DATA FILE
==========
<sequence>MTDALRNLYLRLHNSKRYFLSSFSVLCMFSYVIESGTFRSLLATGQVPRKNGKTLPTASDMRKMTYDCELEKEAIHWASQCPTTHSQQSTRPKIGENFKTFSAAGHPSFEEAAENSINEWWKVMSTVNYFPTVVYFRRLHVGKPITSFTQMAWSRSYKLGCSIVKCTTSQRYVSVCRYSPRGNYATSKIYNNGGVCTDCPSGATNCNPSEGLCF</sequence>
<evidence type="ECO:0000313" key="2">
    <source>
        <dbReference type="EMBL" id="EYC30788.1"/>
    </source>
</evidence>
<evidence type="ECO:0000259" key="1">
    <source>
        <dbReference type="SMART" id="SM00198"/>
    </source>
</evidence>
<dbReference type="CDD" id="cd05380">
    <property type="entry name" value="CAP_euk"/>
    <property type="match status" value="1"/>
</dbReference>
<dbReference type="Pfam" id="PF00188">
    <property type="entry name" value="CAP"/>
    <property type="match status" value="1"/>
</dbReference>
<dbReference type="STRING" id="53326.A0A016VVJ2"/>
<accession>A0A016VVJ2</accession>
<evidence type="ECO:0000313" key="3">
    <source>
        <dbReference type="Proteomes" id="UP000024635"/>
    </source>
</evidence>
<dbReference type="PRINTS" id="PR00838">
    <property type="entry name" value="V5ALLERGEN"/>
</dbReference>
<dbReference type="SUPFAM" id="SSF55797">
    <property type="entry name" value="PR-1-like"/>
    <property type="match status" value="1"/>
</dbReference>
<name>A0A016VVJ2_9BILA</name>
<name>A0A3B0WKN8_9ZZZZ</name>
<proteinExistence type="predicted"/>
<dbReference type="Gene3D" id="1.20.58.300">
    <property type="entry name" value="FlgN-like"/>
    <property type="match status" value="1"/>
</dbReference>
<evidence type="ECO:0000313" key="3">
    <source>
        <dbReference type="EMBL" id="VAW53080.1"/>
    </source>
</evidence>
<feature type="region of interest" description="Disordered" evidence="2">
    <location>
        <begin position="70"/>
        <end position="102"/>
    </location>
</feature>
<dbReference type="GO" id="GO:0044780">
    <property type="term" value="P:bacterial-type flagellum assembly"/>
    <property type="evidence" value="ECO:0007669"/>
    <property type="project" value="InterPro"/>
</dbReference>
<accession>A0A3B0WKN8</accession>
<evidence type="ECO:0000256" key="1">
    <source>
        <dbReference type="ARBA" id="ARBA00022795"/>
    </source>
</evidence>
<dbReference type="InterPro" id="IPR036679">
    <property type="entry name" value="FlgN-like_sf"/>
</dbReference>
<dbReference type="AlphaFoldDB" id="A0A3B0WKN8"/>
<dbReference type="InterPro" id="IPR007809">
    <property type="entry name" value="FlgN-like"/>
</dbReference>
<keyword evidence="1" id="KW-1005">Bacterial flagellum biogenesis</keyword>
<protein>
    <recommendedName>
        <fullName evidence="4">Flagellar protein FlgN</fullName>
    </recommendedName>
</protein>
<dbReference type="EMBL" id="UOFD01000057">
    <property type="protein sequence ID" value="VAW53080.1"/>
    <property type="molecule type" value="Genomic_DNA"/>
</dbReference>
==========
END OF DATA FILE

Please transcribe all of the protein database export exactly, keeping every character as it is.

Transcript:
<sequence>MTDALRNLYLRLHNSKRYFLSSFSVLCMFSYVIESGTFRSLLATGQVPRKNGKTLPTASDMRKMTYDCELEKEAIHWASQCPTTHSQQSTRPKIGENFKTFSAAGHPSFEEAAENSINEWWKVMSTVNYFPTVVYFRRLHVGKPITSFTQMAWSRSYKLGCSIVKCTTSQRYVSVCRYSPRGNYATSKIYNNGGVCTDCPSGATNCNPSEGLCF</sequence>
<evidence type="ECO:0000313" key="2">
    <source>
        <dbReference type="EMBL" id="EYC30788.1"/>
    </source>
</evidence>
<evidence type="ECO:0000259" key="1">
    <source>
        <dbReference type="SMART" id="SM00198"/>
    </source>
</evidence>
<dbReference type="CDD" id="cd05380">
    <property type="entry name" value="CAP_euk"/>
    <property type="match status" value="1"/>
</dbReference>
<dbReference type="Pfam" id="PF00188">
    <property type="entry name" value="CAP"/>
    <property type="match status" value="1"/>
</dbReference>
<dbReference type="STRING" id="53326.A0A016VVJ2"/>
<accession>A0A016VVJ2</accession>
<evidence type="ECO:0000313" key="3">
    <source>
        <dbReference type="Proteomes" id="UP000024635"/>
    </source>
</evidence>
<dbReference type="PRINTS" id="PR00838">
    <property type="entry name" value="V5ALLERGEN"/>
</dbReference>
<dbReference type="SUPFAM" id="SSF55797">
    <property type="entry name" value="PR-1-like"/>
    <property type="match status" value="1"/>
</dbReference>
<name>A0A016VVJ2_9BILA</name>
<name>A0A3B0WKN8_9ZZZZ</name>
<proteinExistence type="predicted"/>
<dbReference type="Gene3D" id="1.20.58.300">
    <property type="entry name" value="FlgN-like"/>
    <property type="match status" value="1"/>
</dbReference>
<evidence type="ECO:0000313" key="3">
    <source>
        <dbReference type="EMBL" id="VAW53080.1"/>
    </source>
</evidence>
<feature type="region of interest" description="Disordered" evidence="2">
    <location>
        <begin position="70"/>
        <end position="102"/>
    </location>
</feature>
<dbReference type="GO" id="GO:0044780">
    <property type="term" value="P:bacterial-type flagellum assembly"/>
    <property type="evidence" value="ECO:0007669"/>
    <property type="project" value="InterPro"/>
</dbReference>
<accession>A0A3B0WKN8</accession>
<evidence type="ECO:0000256" key="1">
    <source>
        <dbReference type="ARBA" id="ARBA00022795"/>
    </source>
</evidence>
<dbReference type="InterPro" id="IPR036679">
    <property type="entry name" value="FlgN-like_sf"/>
</dbReference>
<dbReference type="AlphaFoldDB" id="A0A3B0WKN8"/>
<dbReference type="InterPro" id="IPR007809">
    <property type="entry name" value="FlgN-like"/>
</dbReference>
<keyword evidence="1" id="KW-1005">Bacterial flagellum biogenesis</keyword>
<protein>
    <recommendedName>
        <fullName evidence="4">Flagellar protein FlgN</fullName>
    </recommendedName>
</protein>
<dbReference type="EMBL" id="UOFD01000057">
    <property type="protein sequence ID" value="VAW53080.1"/>
    <property type="molecule type" value="Genomic_DNA"/>
</dbReference>